Look at the small detail of the Survey's work between Cochin and Madras, below. I count about 200 little circles where lines meet on that. (Try just counting them.)
Each small circle is a place where the Survey team went, set up a theolodite, and made many readings... to see if they got the same answer each time. The lines show you what other sites the surveyors were measuring angles between from the circle you are currently considering.
Remember that this is just a small fragment of the overall project. I had a wonderful trip to India in 2007. We visited Cochin and Madras... but we used an airplane to get from one to the other. We didn't trek overland, climbing tall hills (and/ or building scaffolding towers) along the way. It is over 300 miles. And the roads, hotels and medicines in the 1800s weren't what they are today. Just visiting the trig points was an amazing achievement! Try to think about all of this in the next few days. The survey, even without the determination of Everest/ Chomolungma's height, was a stupendous accomplishment.
The main "backbone" of the skeleton is 1600 miles long. Doing the chain of triangles for just that would be pretty daunting, don't you think? Remember that you must find a sequence places where you can see at least two previously visited places, and, in fact, the surveyors would "need" more than that, at every station, in order to be able to make "extra" measurements which would act as checks on the core measurements.
I didn't show you the whole index, because you can't see the detail at that scale. It would be like trying to appreciate one neighborhood from an aerial view of all of a whole city. You can see an image of the whole index at Wikipedia's page.
I wish I could give you better images of the index to the Great Trigonometric Survey... properly rendered, it is gorgeous. There's a good one out there on the net somewhere as a huge .png... but I couldn't find it today, and I'm not sure of the copyright considerations on that one, anyway. Sigh.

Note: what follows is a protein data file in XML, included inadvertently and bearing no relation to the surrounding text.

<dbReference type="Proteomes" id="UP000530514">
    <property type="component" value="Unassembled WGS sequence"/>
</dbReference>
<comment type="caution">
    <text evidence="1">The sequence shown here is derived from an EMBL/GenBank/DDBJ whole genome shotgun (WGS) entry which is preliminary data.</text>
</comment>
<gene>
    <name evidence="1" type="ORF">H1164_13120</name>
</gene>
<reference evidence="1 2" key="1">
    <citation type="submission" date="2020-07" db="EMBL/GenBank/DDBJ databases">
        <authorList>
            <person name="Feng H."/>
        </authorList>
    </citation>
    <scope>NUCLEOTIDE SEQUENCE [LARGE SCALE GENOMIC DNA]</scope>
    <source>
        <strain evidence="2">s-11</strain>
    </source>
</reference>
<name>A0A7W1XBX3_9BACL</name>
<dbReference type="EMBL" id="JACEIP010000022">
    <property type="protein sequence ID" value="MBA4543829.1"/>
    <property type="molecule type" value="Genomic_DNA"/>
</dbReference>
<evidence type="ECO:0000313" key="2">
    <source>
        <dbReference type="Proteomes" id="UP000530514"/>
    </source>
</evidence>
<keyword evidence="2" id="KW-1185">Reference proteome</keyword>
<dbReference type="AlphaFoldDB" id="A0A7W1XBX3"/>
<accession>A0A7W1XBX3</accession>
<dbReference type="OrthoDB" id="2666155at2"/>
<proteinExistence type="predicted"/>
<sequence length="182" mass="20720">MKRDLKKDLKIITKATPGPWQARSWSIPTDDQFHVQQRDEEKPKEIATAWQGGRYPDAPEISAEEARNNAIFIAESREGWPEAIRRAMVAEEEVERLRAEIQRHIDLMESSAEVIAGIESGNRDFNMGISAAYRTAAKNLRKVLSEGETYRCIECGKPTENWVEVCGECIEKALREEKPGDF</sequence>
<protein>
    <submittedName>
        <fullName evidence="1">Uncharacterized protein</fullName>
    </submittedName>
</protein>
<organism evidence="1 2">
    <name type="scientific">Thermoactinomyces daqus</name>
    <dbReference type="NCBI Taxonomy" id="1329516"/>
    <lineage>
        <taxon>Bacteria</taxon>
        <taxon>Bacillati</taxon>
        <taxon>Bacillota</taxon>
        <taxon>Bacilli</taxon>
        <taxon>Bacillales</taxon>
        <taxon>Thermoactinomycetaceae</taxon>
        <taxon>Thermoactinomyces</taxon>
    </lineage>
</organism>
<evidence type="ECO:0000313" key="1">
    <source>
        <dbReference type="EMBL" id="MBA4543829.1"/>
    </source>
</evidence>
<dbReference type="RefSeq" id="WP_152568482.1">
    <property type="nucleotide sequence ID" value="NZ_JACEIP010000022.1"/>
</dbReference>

There are, of course, many good sites about the survey on the web. One that caught my eye was the one Cambridge University's science magazine (http://www.srcf.ucam.org/bluesci/), but sadly, that site no longer allows deep links, so good luck finding it. What it had to say might have helped you grasp one of the things that amazed me about the survey.
Here's a bit of a map published in 1883, "Compiled from the most recent topographical and revenue surveys, based on the Great Triangulation." (It covers nearly the same part as in the illustrations above.)
Earlier, I tried to convince you that just looking a the mountain range it isn't immediately clear which is the highest.
Perhaps this NASA photo mosaic made from photos taken in January 2004 taken from the International Space Station will help make that point. (Thank you Wikimdia Commons... have you $upported their work recently?.... And did notice the proposed attack from the EU, which could shut down large parts of what they do... and who's to say they won't come back again?)
I wonder if Everest and the rest ever dreamed of being able to use a "super balloon" one day, to get views like this?
Have you heard of Flattr? Great new idea to make it easy for you to send small thank you$ to people who provide Good Stuff on the web. If you want to send $$erious thank yous, there are better ways, but for a small "tip" here and there, Flattr ticks a lot of boxes which no one else has found a way to do yet. Please at least check out my introduction to Flattr, if you haven't heard of it? "No obligation", as they say!Discussion of the wonder of the 1856 determination of Everest's height.